Dr Who man turns his hand to St Neots Christmas play

A BAFTA award-winning BBC director is taking charge of the St Neots Players this year for the obligatory Christmas play. ANGELA SINGER went to meet Brendan Sheppard and discovered what treats are in store. DON T look now, but is that the Ghost of Christm

A BAFTA award-winning BBC director is taking charge of the St Neots Players this year for the obligatory Christmas play. ANGELA SINGER went to meet Brendan Sheppard and discovered what treats are in store.

DON'T look now, but is that the Ghost of Christmas Future behind you and did you feel a slight touch of your hair as it went by?

A Christmas Carol, to be performed by the St Neots Players, is not just a production of the play - they want you to step right into the novel.

It is directed by a BAFTA-winning BBC director, so expect surprises, ghosts that breathe on you, snow that falls on you and, I daresay, a demise of Tiny Tim that will break your heart.

The audience is promised humour and tragedy, drama and suspense.

And be warned: the people in the front row will take part in the action.

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Director Brendan Sheppard, who lives in Great Staughton with his wife Leanne and their two daughters, Lauren, seven and Charlotte, three, has directed episodes of EastEnders, Hollyoaks and Holby City.

His company Planetary Productions has produced the special features for the Dr Who DVDs.

Hence, the reason that there will be a free prize draw during the show on the opening night at The Priory Centre with a complete set of the fourth series of Dr Who, signed by David Tennant, up for grabs.

Sheppard's home in Great Staughton also has a host of Dr Who memorabilia - a model of K9, Dr Who's computer dog, and Peter Davison's costume from the 1980s, including the splendid camel-coloured coat.

For this Christmas Carol, you can expect the show to start as soon as you arrive at the venue.

The cast will be in costume (and in character), singing carols, selling raffle tickets and showing people to their seats. They are the front of house. (Does Scrooge only give you the cheap seats?)

Dickens' original text will be read Lynda Collins, the St Neots Players' actress, who won best overall actress at this year's drama festival in Hunstanton. Adam Hillier, who won best actor, plays Bob Cratchit.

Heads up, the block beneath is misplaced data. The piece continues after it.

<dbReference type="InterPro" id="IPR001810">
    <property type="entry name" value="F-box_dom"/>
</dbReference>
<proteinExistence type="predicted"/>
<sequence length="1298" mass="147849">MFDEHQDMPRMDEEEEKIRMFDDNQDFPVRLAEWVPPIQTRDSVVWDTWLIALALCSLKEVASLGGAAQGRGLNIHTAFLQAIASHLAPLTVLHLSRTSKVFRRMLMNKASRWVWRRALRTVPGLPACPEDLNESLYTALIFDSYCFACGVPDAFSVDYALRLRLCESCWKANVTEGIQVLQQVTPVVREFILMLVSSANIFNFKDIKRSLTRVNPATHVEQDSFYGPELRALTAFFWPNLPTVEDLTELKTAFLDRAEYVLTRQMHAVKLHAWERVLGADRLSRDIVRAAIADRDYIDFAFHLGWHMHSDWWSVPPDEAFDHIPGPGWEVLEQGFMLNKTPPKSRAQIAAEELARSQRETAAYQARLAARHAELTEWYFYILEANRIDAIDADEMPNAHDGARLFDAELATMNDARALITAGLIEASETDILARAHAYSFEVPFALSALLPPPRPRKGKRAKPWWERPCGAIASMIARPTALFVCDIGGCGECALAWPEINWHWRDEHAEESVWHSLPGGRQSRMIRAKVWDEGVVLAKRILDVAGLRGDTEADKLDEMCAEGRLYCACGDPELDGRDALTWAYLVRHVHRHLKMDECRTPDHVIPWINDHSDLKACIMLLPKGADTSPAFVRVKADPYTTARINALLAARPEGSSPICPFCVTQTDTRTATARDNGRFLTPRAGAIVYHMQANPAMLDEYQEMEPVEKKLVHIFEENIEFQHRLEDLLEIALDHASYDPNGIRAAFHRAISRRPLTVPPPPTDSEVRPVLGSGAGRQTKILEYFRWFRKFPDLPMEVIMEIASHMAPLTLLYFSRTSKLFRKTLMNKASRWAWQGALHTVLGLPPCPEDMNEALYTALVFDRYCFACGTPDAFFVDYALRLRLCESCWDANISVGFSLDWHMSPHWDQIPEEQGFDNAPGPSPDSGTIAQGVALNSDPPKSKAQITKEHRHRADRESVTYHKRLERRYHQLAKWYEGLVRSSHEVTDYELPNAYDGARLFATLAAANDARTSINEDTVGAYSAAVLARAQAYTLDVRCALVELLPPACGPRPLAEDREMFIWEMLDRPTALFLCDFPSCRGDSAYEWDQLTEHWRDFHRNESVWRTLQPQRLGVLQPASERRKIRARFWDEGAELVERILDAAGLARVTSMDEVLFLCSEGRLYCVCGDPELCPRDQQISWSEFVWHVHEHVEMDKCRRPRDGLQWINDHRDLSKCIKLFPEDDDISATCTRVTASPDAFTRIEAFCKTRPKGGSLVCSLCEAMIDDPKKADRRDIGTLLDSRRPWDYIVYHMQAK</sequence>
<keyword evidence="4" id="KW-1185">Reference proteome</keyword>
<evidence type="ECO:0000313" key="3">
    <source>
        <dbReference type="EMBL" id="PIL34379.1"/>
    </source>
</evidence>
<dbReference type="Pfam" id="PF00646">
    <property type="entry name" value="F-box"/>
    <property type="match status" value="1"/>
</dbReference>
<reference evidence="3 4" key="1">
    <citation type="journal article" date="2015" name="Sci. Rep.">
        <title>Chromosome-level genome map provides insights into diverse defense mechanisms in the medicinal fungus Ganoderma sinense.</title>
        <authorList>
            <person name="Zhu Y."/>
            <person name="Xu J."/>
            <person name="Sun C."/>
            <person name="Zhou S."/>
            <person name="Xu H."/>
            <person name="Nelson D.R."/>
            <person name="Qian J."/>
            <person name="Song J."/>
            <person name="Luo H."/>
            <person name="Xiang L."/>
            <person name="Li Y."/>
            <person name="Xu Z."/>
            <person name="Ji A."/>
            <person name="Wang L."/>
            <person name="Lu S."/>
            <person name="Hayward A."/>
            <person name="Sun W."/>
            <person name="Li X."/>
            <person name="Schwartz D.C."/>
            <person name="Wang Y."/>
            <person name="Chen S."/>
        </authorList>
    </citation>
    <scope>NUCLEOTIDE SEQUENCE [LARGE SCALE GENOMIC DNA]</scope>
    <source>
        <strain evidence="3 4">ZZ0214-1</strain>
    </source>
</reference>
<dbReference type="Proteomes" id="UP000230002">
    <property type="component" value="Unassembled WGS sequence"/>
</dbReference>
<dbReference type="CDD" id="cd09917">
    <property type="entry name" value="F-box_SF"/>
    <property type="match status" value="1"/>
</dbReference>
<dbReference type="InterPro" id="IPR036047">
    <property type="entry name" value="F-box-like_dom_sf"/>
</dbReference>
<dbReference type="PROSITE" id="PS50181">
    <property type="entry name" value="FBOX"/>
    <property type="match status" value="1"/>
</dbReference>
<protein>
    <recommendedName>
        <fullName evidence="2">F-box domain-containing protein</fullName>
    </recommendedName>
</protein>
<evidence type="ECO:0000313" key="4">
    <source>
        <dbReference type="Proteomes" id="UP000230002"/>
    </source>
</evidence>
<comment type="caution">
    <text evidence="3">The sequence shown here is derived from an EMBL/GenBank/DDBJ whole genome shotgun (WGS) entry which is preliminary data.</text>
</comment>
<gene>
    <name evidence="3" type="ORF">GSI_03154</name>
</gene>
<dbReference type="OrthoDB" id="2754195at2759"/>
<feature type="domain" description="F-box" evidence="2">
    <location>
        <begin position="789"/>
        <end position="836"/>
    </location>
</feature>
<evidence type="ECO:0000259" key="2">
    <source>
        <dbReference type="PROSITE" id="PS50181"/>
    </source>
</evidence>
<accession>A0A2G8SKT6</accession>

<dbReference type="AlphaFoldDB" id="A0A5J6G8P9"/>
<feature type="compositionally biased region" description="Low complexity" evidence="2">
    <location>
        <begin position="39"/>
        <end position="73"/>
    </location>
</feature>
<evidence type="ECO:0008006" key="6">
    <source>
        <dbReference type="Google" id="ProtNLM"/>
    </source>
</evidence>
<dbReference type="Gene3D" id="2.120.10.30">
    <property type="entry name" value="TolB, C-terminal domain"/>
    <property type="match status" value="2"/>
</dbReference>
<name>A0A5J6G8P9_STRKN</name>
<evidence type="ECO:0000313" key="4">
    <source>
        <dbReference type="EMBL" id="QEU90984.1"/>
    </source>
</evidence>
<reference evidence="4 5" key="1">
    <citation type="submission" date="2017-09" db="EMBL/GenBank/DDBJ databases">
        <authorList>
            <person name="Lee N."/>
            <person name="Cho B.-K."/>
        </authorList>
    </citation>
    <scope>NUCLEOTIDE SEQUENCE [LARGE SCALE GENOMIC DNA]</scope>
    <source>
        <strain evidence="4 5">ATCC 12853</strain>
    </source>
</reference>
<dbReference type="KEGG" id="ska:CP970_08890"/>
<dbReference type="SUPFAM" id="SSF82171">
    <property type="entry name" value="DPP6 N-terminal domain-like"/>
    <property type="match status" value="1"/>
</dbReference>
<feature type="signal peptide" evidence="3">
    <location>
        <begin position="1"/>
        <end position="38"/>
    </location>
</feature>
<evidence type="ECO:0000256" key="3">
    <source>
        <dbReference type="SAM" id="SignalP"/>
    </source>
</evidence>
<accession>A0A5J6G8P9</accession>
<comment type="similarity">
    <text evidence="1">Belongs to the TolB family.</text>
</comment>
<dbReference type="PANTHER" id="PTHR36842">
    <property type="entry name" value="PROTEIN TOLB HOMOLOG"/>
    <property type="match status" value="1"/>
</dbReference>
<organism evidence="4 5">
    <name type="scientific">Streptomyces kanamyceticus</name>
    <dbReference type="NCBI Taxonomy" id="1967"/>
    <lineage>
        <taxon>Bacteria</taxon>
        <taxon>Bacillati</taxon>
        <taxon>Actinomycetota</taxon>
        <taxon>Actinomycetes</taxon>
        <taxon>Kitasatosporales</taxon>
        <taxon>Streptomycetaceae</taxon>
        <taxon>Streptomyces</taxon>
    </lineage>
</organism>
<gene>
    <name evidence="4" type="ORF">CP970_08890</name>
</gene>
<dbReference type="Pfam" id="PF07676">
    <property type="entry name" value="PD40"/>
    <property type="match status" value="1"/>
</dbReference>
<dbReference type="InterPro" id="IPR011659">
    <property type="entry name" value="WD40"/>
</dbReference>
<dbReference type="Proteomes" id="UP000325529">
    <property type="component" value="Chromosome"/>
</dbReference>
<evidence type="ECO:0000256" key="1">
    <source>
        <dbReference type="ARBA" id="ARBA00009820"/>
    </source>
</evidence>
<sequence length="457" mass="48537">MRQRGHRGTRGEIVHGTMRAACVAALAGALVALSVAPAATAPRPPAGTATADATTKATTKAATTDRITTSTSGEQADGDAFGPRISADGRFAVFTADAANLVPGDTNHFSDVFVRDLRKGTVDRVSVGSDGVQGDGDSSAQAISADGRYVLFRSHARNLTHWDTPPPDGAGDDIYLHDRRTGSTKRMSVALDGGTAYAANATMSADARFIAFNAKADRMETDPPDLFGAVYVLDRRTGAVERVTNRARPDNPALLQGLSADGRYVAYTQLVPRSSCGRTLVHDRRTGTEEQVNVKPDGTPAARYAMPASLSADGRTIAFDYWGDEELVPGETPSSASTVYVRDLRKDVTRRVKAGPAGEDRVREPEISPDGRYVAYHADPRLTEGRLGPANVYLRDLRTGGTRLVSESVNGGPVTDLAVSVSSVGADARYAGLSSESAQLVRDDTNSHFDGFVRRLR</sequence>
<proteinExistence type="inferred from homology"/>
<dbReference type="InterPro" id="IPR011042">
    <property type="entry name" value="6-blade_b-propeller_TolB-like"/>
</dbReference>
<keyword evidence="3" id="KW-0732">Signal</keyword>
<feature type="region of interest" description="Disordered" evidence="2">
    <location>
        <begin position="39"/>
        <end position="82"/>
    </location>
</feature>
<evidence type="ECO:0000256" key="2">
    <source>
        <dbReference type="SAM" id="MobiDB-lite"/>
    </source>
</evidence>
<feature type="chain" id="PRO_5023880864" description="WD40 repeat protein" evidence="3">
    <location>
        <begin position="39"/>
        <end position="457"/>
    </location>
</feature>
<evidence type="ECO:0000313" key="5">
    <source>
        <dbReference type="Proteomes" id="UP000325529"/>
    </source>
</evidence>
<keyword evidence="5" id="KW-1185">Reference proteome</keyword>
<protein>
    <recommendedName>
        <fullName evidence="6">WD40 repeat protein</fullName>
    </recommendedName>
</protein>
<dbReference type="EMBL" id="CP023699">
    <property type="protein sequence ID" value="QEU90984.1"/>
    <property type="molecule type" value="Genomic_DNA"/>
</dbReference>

Hillier and Natasha Woodcraft, who plays Mrs Crachit, will also star in a short film Sheppard is planning to take to the Cannes Film Festival next year.

The back stage crew for A Christmas Carol is no less than illustrious with Matthew Dilley the sound supervisor from the BBC's Royal Philharmonic on the sound, and lighting by Simon Yapp who is lighting director for the Glyndebourne Opera House.

A score has been written for the piece by composer Iilan Eshkeri.

Sheppard, 32, won his BAFTA Award (British Academy of Film and Television Arts) for the BBC children's series, Nelly Nut which ran in 2004 and 2005. It was a "live cartoon" in that the actors doing the voices also moved the cartoon figures at the same time by using a consol.

He said: "It was on every day for two years. It was creative because I could put the characters in any background. We had them in ancient Egypt and on the moon."

He also directed Dinosapien, the current BBC children's drama which is a mixture of live action and computer generated dinosaurs.

Sheppard, originally from Belfast, is trained in - and now runs courses on - all aspects of television production, including editing and camera-work. As a student he won a Royal Television Society Award for best student drama, a psychological thriller called Dreams, which he directed and also operated the camera on.

He also gained distinctions in each subject when he studied television production both at the Eastdown Institute in Newcastle, Ireland, and Northumberland College in England. The techniques he will bring to A Christmas Carol include ensuring the action is non-stop.

"Because I am used to television, I can't have any time where nothing is happening," he said.

So as one scene closes the next will have already started. The entire auditorium will be used so that the actors enter from different parts of it. The idea is that the audience is enveloped by the action, much of which will take place in the round.

He said: "We have been in rehearsal since June and I have been astonished - this is amateur dramatics but such has been the enthusiasm that there has been a 100 per cent turn out for every single rehearsal. I think it is because we have had so much fun in rehearsals.

"It's all so good but I am so proud of the ghosts. This show is going to be scary and exciting - it's happy and it's sad. This is going to be Dickens at its best. By sheer coincidence the last day of the run (Sunday, December 14) will fall exactly on the 165th anniversary of the publication of A Christmas Carol in December 1843.

"I am extremely excited about this production. It is going to be the most phenomenal show."

INFORMATION: A Christmas Carol will be in Buckden on Saturday, December 6 for preview shows at 2.30pm and 7.30pm. Tickets are £10 and £7 for front row seats and £7.50 and £5 for other seats. The show is at the Priory Centre, St Neots on December 11, 12, 13 at 7.30pm. There is a 2.30pm show on the Saturday and the Sunday show on December 14 is a 2.30pm matinee. Tickets are £13 and £10 for the front row or £10 and £7.50 for the other seats. Box office 0870 803 3543 or on line at www.stneotsplayers.co.uk